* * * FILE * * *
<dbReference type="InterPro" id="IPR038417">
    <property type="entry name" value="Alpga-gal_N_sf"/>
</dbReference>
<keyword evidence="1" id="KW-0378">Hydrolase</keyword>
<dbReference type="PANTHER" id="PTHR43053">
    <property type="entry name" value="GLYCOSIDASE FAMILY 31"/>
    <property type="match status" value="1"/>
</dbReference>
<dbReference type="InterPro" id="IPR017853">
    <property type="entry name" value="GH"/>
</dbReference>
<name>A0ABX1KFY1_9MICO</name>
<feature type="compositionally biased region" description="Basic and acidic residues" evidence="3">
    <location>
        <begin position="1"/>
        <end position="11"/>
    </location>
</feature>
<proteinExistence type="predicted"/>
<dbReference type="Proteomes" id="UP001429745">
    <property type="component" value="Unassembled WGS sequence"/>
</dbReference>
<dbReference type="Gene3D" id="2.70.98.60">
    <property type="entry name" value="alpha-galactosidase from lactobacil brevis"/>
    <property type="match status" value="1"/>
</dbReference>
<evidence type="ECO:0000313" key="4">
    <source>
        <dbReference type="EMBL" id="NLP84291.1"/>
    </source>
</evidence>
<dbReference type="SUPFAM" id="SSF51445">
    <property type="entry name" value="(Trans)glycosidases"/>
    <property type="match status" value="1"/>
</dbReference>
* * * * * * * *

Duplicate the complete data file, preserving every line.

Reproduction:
<dbReference type="InterPro" id="IPR038417">
    <property type="entry name" value="Alpga-gal_N_sf"/>
</dbReference>
<keyword evidence="1" id="KW-0378">Hydrolase</keyword>
<dbReference type="PANTHER" id="PTHR43053">
    <property type="entry name" value="GLYCOSIDASE FAMILY 31"/>
    <property type="match status" value="1"/>
</dbReference>
<dbReference type="InterPro" id="IPR017853">
    <property type="entry name" value="GH"/>
</dbReference>
<name>A0ABX1KFY1_9MICO</name>
<feature type="compositionally biased region" description="Basic and acidic residues" evidence="3">
    <location>
        <begin position="1"/>
        <end position="11"/>
    </location>
</feature>
<proteinExistence type="predicted"/>
<dbReference type="Proteomes" id="UP001429745">
    <property type="component" value="Unassembled WGS sequence"/>
</dbReference>
<dbReference type="Gene3D" id="2.70.98.60">
    <property type="entry name" value="alpha-galactosidase from lactobacil brevis"/>
    <property type="match status" value="1"/>
</dbReference>
<evidence type="ECO:0000313" key="4">
    <source>
        <dbReference type="EMBL" id="NLP84291.1"/>
    </source>
</evidence>
<dbReference type="SUPFAM" id="SSF51445">
    <property type="entry name" value="(Trans)glycosidases"/>
    <property type="match status" value="1"/>
</dbReference>